Kalach represents the circle of life, the Trinity, and the blessing of the harvest. It is usually decorated with candles, fruits, and nuts, and served with honey or butter.

What Are the Features of Ukrainian Dishes?

Ukrainian dishes are characterized by their diversity and complexity, stemming from the various cooking traditions of the Ukrainian people.

Specialties feature a wide range of ingredients and involve intricate cooking methods, including frying, boiling, stewing, and baking.

The national dish of Ukraine is red borscht, a beet soup known for its variations across the country. Other popular dishes including varenyky (boiled dumplings) and holubtsi (cabbage rolls) share similarities with Eastern European cuisine.

The cuisine emphasizes grains and staple vegetables like potatoes, cabbages, mushrooms, and beetroots.

Ukrainian food combines traditional Slavic techniques with influences from other European cuisines, enriched by the country’s history of cultural exchange.

Bread and wheat products hold a special place in Ukrainian culture, often featured in elaborate decorations during celebrations.

Ukrainian dishes also play an important role in people’s eating customs and etiquette.

What Are Ukrainian Eating Customs and Etiquette?

Dining in Ukraine typically starts with a soup or cold appetizer, followed by a main course and dessert. Regarding table manners, locals hold forks in their left hands and knives in their right hands while enjoying our food.

For the drinks, the country’s love affair with alcohol is no secret. Horilka, a strong and versatile spirit infused with herbs, berries, or roots, is a must-try. For non-alcoholic beverages, uzvar, a refreshing concoction of dried fruits, most commonly apples and prunes, is ideal.

If you want to know more about enjoying Ukrainian dishes, look into the perfect drink options for these specialties.

What Ukrainian Dishes to Have with Beverages?

Pairing dishes with beverages from Ukraine focuses on complementing the rich flavors and hearty nature of Ukrainian cuisine. Here are some popular pairings:

  • Borscht: This iconic beet soup pairs well with rye bread, light beer, or a glass of dry red wine to balance its earthy flavors.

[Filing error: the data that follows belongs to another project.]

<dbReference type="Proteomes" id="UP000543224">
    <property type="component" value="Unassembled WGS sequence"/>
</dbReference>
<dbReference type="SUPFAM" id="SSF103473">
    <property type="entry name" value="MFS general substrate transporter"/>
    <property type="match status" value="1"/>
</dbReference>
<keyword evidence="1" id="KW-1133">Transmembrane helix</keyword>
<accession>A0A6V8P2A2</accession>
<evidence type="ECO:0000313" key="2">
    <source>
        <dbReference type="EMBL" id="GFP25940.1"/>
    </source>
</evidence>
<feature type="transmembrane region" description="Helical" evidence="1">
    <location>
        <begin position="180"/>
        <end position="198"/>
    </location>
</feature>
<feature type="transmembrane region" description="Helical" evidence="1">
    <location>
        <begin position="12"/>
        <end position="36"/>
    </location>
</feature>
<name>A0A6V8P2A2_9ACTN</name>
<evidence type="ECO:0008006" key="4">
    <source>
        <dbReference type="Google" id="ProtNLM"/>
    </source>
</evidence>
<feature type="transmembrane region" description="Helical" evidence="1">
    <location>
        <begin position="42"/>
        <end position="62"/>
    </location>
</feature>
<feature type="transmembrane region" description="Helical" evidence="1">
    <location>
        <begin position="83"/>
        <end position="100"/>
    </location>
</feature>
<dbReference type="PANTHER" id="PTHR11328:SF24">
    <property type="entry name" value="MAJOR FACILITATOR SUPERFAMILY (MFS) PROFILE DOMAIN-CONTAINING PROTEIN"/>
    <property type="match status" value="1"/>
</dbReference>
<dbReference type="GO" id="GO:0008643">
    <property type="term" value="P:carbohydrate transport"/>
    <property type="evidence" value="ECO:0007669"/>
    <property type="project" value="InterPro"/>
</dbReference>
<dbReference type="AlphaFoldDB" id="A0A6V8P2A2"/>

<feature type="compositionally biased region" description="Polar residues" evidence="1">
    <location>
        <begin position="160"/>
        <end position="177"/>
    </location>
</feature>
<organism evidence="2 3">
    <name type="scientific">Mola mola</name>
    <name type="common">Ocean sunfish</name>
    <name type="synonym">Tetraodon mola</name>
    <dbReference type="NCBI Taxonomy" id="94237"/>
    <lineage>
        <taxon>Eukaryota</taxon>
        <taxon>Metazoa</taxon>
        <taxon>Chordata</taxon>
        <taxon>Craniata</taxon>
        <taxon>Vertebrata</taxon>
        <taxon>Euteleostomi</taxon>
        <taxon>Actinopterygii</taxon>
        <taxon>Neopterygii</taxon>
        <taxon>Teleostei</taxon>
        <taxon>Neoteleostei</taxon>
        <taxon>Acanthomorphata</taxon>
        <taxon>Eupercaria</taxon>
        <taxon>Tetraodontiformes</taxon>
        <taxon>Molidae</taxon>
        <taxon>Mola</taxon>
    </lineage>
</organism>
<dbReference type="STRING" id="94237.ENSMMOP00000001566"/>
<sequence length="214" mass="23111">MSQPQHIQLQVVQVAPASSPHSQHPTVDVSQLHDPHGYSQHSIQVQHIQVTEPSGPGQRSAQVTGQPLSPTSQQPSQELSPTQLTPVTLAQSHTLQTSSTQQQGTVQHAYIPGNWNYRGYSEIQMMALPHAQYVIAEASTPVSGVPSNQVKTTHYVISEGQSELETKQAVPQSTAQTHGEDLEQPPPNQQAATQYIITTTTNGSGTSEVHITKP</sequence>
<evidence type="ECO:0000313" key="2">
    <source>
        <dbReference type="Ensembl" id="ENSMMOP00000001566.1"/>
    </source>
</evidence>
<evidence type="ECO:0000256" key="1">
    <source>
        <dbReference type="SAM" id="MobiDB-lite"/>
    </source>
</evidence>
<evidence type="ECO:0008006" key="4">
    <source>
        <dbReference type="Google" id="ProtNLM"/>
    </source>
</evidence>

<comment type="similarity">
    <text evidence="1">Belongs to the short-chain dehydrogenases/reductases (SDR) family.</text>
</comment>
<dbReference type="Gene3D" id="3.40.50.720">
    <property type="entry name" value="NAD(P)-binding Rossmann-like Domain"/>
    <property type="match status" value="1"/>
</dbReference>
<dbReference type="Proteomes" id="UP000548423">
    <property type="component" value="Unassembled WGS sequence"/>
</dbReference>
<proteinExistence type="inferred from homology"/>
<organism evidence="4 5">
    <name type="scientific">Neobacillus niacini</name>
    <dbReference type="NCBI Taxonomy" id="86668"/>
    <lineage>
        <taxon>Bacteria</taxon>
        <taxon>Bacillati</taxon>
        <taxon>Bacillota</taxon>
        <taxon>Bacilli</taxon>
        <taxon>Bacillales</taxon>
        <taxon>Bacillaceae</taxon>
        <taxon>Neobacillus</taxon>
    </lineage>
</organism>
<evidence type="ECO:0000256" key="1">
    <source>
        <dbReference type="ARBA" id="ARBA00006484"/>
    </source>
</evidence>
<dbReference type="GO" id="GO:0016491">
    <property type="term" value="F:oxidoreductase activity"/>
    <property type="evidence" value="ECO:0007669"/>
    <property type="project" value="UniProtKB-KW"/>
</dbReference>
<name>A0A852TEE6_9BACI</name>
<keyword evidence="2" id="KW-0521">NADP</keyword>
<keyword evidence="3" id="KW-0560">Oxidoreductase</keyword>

• Varenyky: These stuffed dumplings can be enjoyed with various fillings and pair nicely with a cold, crisp lager or a light white wine, depending on the filling.
  • Holubtsi: A robust red wine complements the savory flavors of the meat and rice filling.
  • Deruny: Enjoy these with sour cream and a glass of sparkling water or a light, refreshing cocktail to cut through the richness.
  • Kotleta po-kyivsky: This classic dish goes well with a buttery chardonnay, which matches the creamy filling and crispy exterior.
  • Salo: Traditionally accompanied by shots of horilka (Ukrainian vodka), the strong spirit contrasts with the rich, fatty texture of the salo.

After going through these Ukrainian dishes, I hope you are inspired to travel to Eastern Europe and experience this fantastic cuisine yourself. Share them with your friends and leave a comment about Ukrainian foods.

Jamie Scott

Jamie Scott

Editor in Chief, Senior Content Writer


Home Cooking, Meal Planning, Recipe Development, Baking and Pastry, Food Editor, Cooking-video Maker, Western Food Evaluation Expert


Le Cordon Bleu College of Culinary Arts

  • Program: Bachelor’s degree in Culinary Arts
  • Focus: Gained foundational knowledge in French and European culinary techniques. Participated in workshops and hands-on training sessions under the guidance of seasoned chefs.

Local Community College, New York, NY

  • Program: Associate’s Degree in Nutrition
  • Focus: Acquired basic understanding of nutrition principles, dietary needs, and the importance of balanced diets in daily life.

Jamie Scott is a skilled culinary expert and content creator specializing in Western cuisine. With over 15 years in the culinary field and formal training from Le Cordon Bleu, Paris, Jamie deeply understands how to blend nutrition with delicious flavors. His passion for cooking matches his commitment to making healthy eating accessible and enjoyable.

On Fifteen.net, Jamie brings a fresh perspective to classic dishes and beverages, offering readers insightful recipes, cooking tips, and a fresh view on meal planning that emphasizes taste, health, and simplicity.